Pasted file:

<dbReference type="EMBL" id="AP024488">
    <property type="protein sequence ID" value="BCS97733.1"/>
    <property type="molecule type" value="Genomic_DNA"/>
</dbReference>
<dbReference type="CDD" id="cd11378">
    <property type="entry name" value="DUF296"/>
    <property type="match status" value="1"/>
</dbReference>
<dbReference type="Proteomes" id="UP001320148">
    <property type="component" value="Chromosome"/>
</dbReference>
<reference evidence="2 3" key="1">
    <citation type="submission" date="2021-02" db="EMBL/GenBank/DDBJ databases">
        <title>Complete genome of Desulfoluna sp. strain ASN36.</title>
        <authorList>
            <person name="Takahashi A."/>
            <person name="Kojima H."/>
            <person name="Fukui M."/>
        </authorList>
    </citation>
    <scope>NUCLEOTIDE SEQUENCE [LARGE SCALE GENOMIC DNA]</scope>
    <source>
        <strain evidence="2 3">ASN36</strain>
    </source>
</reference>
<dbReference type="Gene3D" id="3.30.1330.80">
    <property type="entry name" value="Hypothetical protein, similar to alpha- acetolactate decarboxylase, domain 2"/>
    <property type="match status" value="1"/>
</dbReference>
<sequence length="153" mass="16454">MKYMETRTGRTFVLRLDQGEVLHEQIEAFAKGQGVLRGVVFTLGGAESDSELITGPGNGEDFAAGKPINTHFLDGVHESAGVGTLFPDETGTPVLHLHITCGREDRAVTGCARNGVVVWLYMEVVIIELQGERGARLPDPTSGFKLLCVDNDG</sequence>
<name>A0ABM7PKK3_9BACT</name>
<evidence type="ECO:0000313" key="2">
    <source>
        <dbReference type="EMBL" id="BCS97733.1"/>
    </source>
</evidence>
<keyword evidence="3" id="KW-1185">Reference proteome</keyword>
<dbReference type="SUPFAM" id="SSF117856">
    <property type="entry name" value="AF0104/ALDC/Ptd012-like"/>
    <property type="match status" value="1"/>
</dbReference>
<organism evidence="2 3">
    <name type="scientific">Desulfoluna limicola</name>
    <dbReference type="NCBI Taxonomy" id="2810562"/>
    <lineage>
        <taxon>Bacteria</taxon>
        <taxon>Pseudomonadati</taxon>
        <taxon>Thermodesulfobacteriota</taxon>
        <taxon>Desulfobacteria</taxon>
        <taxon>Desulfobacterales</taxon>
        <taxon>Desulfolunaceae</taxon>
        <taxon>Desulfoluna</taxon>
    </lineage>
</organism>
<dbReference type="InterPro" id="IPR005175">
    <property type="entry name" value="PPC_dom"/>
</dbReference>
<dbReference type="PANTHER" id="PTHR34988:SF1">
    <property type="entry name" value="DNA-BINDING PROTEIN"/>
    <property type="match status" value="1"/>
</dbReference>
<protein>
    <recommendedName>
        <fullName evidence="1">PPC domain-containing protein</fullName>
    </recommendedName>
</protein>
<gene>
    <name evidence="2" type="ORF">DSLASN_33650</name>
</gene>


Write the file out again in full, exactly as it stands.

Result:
<dbReference type="EMBL" id="AP024488">
    <property type="protein sequence ID" value="BCS97733.1"/>
    <property type="molecule type" value="Genomic_DNA"/>
</dbReference>
<dbReference type="CDD" id="cd11378">
    <property type="entry name" value="DUF296"/>
    <property type="match status" value="1"/>
</dbReference>
<dbReference type="Proteomes" id="UP001320148">
    <property type="component" value="Chromosome"/>
</dbReference>
<reference evidence="2 3" key="1">
    <citation type="submission" date="2021-02" db="EMBL/GenBank/DDBJ databases">
        <title>Complete genome of Desulfoluna sp. strain ASN36.</title>
        <authorList>
            <person name="Takahashi A."/>
            <person name="Kojima H."/>
            <person name="Fukui M."/>
        </authorList>
    </citation>
    <scope>NUCLEOTIDE SEQUENCE [LARGE SCALE GENOMIC DNA]</scope>
    <source>
        <strain evidence="2 3">ASN36</strain>
    </source>
</reference>
<dbReference type="Gene3D" id="3.30.1330.80">
    <property type="entry name" value="Hypothetical protein, similar to alpha- acetolactate decarboxylase, domain 2"/>
    <property type="match status" value="1"/>
</dbReference>
<sequence length="153" mass="16454">MKYMETRTGRTFVLRLDQGEVLHEQIEAFAKGQGVLRGVVFTLGGAESDSELITGPGNGEDFAAGKPINTHFLDGVHESAGVGTLFPDETGTPVLHLHITCGREDRAVTGCARNGVVVWLYMEVVIIELQGERGARLPDPTSGFKLLCVDNDG</sequence>
<name>A0ABM7PKK3_9BACT</name>
<evidence type="ECO:0000313" key="2">
    <source>
        <dbReference type="EMBL" id="BCS97733.1"/>
    </source>
</evidence>
<keyword evidence="3" id="KW-1185">Reference proteome</keyword>
<dbReference type="SUPFAM" id="SSF117856">
    <property type="entry name" value="AF0104/ALDC/Ptd012-like"/>
    <property type="match status" value="1"/>
</dbReference>
<organism evidence="2 3">
    <name type="scientific">Desulfoluna limicola</name>
    <dbReference type="NCBI Taxonomy" id="2810562"/>
    <lineage>
        <taxon>Bacteria</taxon>
        <taxon>Pseudomonadati</taxon>
        <taxon>Thermodesulfobacteriota</taxon>
        <taxon>Desulfobacteria</taxon>
        <taxon>Desulfobacterales</taxon>
        <taxon>Desulfolunaceae</taxon>
        <taxon>Desulfoluna</taxon>
    </lineage>
</organism>
<dbReference type="InterPro" id="IPR005175">
    <property type="entry name" value="PPC_dom"/>
</dbReference>
<dbReference type="PANTHER" id="PTHR34988:SF1">
    <property type="entry name" value="DNA-BINDING PROTEIN"/>
    <property type="match status" value="1"/>
</dbReference>
<protein>
    <recommendedName>
        <fullName evidence="1">PPC domain-containing protein</fullName>
    </recommendedName>
</protein>
<gene>
    <name evidence="2" type="ORF">DSLASN_33650</name>
</gene>